Treyarch has finally issued a statement, after its co-studio head left the company last month. Dan Bunting had been accused of sexually harassing employees 2017, and an investigation recommended that he should be fired in 2019. Bobby Kotick reportedly intervened to stop this from happening.
Now, Treyarch says that it will start doing "better", in a statement written by the women of the company. It claims that providing a "safe, diverse, inclusive working environment" will be the "highest priority", and that the workplace culture has no place for "sexism, harassment, racism, bigotry. discrimination, or bullying".
"Our goal as a studio is to make awesome games for the world to enjoy", the statement opens. "Having the privilege to pursue that endeavor is made possible because of Treyarch's people: we are a studio comprised of smart, talented, world-class creative professionals who seek to perform at our best."
"Everyone at Treyarch is drawn to game development because we possess a deep love for the artistry of video games and the magic that can create moments that matter. This is a moment that matters and it starts by being better".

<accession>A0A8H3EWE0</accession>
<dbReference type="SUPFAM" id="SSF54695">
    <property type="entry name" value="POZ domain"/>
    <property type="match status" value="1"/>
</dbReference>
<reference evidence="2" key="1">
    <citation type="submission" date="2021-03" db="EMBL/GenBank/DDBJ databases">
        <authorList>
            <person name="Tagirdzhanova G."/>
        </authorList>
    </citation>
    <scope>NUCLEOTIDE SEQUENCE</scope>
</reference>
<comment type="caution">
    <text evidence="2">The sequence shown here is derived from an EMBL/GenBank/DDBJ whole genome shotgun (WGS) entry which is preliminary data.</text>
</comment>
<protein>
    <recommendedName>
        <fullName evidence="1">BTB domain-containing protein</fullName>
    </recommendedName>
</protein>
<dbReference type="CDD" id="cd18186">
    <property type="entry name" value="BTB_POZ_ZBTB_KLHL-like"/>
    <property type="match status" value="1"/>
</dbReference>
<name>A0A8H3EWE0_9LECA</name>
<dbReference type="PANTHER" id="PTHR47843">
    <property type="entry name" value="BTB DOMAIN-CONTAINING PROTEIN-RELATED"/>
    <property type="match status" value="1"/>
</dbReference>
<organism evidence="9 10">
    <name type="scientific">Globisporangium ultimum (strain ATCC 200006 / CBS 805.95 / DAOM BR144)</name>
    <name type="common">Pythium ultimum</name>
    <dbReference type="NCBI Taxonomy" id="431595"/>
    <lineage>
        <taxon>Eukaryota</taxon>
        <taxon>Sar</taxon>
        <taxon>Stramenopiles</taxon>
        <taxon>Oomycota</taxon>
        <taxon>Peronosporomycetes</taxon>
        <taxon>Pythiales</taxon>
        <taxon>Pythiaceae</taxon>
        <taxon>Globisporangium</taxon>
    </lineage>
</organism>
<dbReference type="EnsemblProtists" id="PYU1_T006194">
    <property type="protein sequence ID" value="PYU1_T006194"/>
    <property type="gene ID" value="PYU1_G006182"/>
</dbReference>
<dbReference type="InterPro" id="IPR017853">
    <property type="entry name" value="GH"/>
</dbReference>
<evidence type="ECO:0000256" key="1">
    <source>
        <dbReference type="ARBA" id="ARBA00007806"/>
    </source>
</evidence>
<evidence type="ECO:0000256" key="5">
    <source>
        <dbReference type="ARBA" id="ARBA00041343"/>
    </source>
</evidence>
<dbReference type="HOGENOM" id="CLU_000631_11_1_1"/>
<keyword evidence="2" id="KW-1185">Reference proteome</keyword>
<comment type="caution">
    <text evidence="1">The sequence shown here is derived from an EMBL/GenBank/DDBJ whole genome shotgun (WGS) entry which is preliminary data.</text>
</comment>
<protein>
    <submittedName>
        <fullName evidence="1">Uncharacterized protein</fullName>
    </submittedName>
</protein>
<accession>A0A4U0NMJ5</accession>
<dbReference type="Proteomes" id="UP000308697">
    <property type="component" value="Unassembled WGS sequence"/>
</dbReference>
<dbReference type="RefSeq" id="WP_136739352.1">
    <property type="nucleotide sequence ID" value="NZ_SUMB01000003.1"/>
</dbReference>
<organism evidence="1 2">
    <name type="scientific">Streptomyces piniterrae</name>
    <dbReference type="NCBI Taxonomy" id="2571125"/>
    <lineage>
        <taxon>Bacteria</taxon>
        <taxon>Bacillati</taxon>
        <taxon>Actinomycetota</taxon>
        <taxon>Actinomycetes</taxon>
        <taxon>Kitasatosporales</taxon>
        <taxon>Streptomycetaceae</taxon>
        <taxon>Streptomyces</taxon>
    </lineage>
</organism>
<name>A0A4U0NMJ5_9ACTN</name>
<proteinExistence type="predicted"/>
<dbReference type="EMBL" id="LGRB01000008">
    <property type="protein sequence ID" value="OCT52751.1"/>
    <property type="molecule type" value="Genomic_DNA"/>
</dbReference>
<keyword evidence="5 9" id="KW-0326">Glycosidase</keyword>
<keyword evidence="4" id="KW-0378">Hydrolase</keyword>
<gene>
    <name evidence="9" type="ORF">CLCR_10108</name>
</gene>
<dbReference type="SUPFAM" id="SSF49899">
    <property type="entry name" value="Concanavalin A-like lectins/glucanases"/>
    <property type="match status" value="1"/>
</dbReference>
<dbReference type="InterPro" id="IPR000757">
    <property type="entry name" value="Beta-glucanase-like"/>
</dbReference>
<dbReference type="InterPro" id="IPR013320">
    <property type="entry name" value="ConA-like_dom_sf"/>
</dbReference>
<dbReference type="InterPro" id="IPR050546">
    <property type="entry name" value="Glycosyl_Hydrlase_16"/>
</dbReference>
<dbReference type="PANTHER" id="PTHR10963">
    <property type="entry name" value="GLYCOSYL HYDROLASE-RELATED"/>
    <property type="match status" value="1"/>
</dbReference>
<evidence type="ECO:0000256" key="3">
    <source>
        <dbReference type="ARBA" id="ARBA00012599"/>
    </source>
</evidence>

The statement has attracted criticism for its vague language; not mentioning the specific allegations, and not elaborating on what doing "better" will entail. However, women at Treyarch have responded to this, with senior game designer Joanna Leung saying that "This is not a PR stunt, but a sincere and heartfelt statement".
She continues: "I'm honor [sic] to have helped in contributing to this and thankful for the lady who drove this initiative. Without her and all the other women who helped contributed, this statement would not have been possible."
"We understand your frustrations with all that is going on[…]Sure, we can list all our initiatives to be better here at Treyarch, but actions speak louder than words and this is our first step."
Miranda Due, associate producer at Treyarch, echoed Leung's comments. "The women of Treyarch organized to write the statement and have it published. We are the ones that have been impacted the most by what has happened, and we are fighting for a better future. Change has to happen from within and we are doing our best and need support not this".
Despite his role in protecting Bunting when he faced calls to be fired in 2019, Activision CEO Bobby Kotick still has his job. The gaming giant continues to defend him.
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